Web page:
You Really Do Need a Stand Mixer

I promise I'm not just saying this. In order to achieve maximum aeration and volume, you really need a stand mixer. This Kitchen Aid 5-quart mixer will stand you in good stead for years.

While some people like the more commercial look of the type of mixers whose bowls raise and lower, for ease of bowl scraping, ingredient adding and attachment attaching, I prefer this hinged type. The head locks in both the up and down position, so don't worry. Your beater won't come crashing down into the bowl unexpectedly while you're adding ingredients!

This Empire Red version is currently priced at $229.99, not including a $20.00 rebate, but the Kitchen Aid Artisan 5 quart Stand Mixer comes in a wide variety of colors and at price points from $229.99 to $400.00, depending on the merchant.

How to Do the Creaming Method

How to Bake the Perfect Cake

Shortened cakes (cakes containing fat) all contain more or less the same ingredients: flour, sugar, fat, eggs, other liquid, leaveners, flavorings. That's about it, really. Here's how you put all of these ingredients together to make a fantastic cake.

1. Blend dry ingredients together really well. This means flour, baking soda and/or baking powder, and salt. Really well means really well. Use a whisk and blend the dry ingredients together for at least thirty seconds or so. You do this to evenly disperse the salt and leaveners throughout the flour. The more evenly your ingredients are dispersed, the more uniform your rise. Since the leaveners give off gases, you want them to be evenly distributed so they give off their gases evenly. That way, you won't have a very tight crumb in some places and big old holes in your cake in others. This step will also incorporate some air into the dry ingredients. This will assist the rise even further.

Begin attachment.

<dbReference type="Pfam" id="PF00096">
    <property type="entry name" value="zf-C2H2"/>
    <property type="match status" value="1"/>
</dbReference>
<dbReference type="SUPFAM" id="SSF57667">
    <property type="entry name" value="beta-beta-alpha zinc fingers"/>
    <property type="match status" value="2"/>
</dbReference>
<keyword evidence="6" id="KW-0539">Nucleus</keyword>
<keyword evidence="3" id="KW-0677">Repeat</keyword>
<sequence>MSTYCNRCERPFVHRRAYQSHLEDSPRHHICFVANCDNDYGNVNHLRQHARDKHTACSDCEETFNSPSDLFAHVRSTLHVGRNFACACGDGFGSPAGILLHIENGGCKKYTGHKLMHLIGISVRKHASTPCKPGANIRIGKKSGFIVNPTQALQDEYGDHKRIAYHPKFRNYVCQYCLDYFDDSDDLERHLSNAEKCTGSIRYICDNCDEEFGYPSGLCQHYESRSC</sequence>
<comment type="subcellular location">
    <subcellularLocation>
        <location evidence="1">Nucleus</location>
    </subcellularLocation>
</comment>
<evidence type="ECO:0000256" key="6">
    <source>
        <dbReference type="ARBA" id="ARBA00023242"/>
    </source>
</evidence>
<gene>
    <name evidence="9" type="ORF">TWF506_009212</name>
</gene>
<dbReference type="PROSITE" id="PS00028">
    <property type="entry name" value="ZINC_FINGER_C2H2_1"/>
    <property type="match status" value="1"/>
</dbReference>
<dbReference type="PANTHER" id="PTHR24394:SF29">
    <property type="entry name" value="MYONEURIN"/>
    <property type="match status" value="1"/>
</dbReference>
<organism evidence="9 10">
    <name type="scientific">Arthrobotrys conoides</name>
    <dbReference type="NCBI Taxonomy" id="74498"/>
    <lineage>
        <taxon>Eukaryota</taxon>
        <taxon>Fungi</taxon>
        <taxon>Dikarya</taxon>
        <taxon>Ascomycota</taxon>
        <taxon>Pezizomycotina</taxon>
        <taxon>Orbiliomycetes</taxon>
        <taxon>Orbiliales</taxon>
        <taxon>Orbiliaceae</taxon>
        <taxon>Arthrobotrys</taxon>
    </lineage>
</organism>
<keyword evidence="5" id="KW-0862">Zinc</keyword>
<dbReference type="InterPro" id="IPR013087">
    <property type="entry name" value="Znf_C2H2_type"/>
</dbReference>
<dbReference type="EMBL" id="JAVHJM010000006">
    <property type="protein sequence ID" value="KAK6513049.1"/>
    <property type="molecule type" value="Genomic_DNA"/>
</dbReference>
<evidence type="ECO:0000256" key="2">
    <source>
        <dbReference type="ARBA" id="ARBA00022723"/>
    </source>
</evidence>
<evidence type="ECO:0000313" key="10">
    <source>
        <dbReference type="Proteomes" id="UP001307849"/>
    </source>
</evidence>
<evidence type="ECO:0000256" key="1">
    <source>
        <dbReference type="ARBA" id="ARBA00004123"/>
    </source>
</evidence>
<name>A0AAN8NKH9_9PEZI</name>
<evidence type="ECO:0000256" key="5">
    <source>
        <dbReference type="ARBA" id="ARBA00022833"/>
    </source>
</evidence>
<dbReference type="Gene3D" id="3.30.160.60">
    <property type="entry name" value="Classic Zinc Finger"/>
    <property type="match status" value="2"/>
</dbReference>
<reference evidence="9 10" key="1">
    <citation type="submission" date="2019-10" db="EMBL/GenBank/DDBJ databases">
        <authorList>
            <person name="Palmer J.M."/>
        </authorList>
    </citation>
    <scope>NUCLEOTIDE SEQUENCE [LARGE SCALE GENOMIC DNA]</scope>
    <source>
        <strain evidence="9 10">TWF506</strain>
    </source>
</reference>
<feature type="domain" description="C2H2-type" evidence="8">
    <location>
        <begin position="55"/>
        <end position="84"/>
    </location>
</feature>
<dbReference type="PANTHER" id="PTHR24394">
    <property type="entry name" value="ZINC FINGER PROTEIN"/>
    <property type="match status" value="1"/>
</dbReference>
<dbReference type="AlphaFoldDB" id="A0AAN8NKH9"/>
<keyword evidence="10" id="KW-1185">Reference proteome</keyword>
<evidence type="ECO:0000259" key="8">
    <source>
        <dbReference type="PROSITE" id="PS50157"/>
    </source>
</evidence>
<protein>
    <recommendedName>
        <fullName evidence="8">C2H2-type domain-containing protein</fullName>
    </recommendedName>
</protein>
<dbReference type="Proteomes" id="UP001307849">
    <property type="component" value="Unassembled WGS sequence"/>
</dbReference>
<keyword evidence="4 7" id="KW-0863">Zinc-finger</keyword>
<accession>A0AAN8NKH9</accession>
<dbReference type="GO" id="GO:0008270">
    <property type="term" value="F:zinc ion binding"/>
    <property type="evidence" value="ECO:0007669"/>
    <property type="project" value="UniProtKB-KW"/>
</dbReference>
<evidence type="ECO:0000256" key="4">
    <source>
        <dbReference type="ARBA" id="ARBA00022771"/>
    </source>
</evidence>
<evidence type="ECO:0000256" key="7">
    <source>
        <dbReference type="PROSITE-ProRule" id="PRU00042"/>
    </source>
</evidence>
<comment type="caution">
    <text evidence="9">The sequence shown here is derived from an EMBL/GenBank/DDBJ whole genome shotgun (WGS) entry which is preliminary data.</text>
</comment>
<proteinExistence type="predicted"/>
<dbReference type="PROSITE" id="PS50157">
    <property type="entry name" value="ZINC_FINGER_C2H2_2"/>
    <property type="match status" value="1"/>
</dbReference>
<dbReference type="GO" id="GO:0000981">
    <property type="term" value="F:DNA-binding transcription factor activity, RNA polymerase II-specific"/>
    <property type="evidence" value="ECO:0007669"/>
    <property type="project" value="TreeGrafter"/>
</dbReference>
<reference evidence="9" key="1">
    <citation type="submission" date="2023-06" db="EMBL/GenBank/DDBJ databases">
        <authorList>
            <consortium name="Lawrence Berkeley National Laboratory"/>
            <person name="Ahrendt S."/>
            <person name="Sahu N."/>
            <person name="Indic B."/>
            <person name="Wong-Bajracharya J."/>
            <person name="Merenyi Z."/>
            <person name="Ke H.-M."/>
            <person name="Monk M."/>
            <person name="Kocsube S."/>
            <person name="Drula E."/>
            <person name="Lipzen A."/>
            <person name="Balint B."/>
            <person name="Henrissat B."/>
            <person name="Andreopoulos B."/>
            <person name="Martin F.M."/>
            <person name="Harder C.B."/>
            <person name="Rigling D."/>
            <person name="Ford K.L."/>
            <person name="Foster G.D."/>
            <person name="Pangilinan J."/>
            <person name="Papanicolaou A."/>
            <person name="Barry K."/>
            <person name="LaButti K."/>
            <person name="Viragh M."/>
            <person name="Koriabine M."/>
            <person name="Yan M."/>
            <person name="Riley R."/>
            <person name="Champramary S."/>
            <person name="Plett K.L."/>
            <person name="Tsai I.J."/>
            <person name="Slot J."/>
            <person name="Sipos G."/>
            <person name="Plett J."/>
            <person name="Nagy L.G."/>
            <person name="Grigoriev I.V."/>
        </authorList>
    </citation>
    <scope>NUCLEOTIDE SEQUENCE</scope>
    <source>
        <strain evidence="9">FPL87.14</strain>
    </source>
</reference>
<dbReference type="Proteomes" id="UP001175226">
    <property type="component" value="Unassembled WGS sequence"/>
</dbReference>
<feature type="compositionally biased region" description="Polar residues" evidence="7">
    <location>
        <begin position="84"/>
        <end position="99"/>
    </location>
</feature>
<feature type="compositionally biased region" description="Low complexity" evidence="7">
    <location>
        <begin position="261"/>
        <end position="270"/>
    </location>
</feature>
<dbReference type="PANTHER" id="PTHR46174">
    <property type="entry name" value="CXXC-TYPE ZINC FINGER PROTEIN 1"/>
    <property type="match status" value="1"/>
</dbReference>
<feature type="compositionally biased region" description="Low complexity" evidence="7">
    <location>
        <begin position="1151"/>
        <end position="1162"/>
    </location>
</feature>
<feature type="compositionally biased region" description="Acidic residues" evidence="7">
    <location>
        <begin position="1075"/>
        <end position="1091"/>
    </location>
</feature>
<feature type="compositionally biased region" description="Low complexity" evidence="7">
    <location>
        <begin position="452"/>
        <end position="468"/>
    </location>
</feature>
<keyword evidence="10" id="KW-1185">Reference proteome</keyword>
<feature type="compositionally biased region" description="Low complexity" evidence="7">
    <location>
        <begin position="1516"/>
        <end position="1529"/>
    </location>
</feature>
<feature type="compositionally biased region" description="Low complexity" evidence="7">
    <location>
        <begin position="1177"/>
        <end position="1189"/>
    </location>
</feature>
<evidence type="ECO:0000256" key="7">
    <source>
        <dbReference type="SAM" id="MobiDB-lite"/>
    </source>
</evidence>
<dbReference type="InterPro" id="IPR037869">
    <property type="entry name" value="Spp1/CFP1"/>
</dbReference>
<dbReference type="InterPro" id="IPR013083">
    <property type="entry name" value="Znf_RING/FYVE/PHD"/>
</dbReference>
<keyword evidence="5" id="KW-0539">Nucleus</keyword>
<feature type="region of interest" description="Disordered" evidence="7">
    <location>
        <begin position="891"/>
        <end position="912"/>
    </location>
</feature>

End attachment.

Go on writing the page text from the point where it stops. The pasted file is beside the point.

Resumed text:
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2. Cream butter until light and fluffy. Have your butter at cool room temperature. You want the butter soft enough to whip but firm enough to hold its shape and be able to expand and hold air.

3. Cream butter and sugar together until light and fluffy. "Why not skip step 2?" you ask? It's easier to blend two ingredients with like textures than it is to blend one heavy ingredient with one light ingredient. Sugar is a lighter ingredient than butter--its crystalline structure allows space between all the little grains of sugar. Those spaces are filled with air. Take the time to whip the butter to incorporate some air. You'll be able to cream the butter and sugar together much more efficiently.